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Effects of Various Financial and Non-financial Incentives on the Performance of Accredited Social Health Activist: Evidence from
Two Selected Districts of Odisha

Saumya Ranjan Pani, Srinivas Nallala, Sarit Kumar Rout, Shyama Sundari, Maulik Chokshi, Tushar Mokashi, Arun Nair and Shridhar M. Kadam


Introduction: The performance of Accredited Social Health Activists (ASHAs) is crucial for the achievement of the ‘health for all’ goal in India. The performance and motivation of workforce are dependent on various financial and non-financial incentives. This study analyses the linkage of current incentive practices and perceived rewards/sanctions, with the motivation and performance of ASHA.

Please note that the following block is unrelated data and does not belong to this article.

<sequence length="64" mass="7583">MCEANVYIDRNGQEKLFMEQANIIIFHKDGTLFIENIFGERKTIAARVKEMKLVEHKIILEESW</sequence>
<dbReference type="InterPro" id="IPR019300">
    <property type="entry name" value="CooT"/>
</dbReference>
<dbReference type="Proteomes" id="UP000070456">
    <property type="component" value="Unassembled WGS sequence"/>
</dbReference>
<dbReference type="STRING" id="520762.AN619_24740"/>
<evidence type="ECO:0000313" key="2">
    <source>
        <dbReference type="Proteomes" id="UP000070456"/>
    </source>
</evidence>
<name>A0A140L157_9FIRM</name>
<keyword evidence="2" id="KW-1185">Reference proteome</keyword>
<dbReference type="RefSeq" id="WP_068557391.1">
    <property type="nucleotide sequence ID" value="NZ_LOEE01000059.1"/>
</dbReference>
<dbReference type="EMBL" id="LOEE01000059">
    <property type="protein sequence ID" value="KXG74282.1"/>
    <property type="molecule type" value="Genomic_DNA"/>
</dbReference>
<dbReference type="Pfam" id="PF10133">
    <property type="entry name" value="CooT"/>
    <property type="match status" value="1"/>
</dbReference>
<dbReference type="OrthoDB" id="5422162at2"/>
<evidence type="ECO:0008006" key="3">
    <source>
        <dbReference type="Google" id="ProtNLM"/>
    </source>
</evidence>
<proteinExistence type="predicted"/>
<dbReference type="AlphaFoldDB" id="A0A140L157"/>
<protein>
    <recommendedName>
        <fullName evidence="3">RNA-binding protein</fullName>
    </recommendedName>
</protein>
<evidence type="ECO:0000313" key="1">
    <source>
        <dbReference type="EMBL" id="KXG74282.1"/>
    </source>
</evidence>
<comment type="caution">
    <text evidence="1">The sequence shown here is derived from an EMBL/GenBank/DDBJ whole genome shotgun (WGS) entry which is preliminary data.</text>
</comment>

Methods: Cross-sectional qualitative approach and interpretive structural modelling (ISM).

Results: The motivation and performance of ASHAs were driven by various inter-related factors. The predominant rewarding factors identified were: monetary incentives, awards, and support and respect of the community towards the ASHAs. Dissatisfaction was fuelled by factors, such as sense of underpayment, comparison with peers and the community cadres of other departments, erratic duty hours, scarce disbursement of resources, financial insecurity post-retirement, difficulty in reading or writing, unavailability of health services and medicines in the nearby healthcare facilities.

Conclusions: For a sustained advance in motivation and performance of ASHAs, the public health systems’ focus needs to be oriented on: capacity building; optimal resource allocation, rationalised payoffs to the ASHAs working in difficult terrains and improving availability of healthcare services in primary healthcare facilities.


CHW, ASHA, incentive, motivation, performance, ISM

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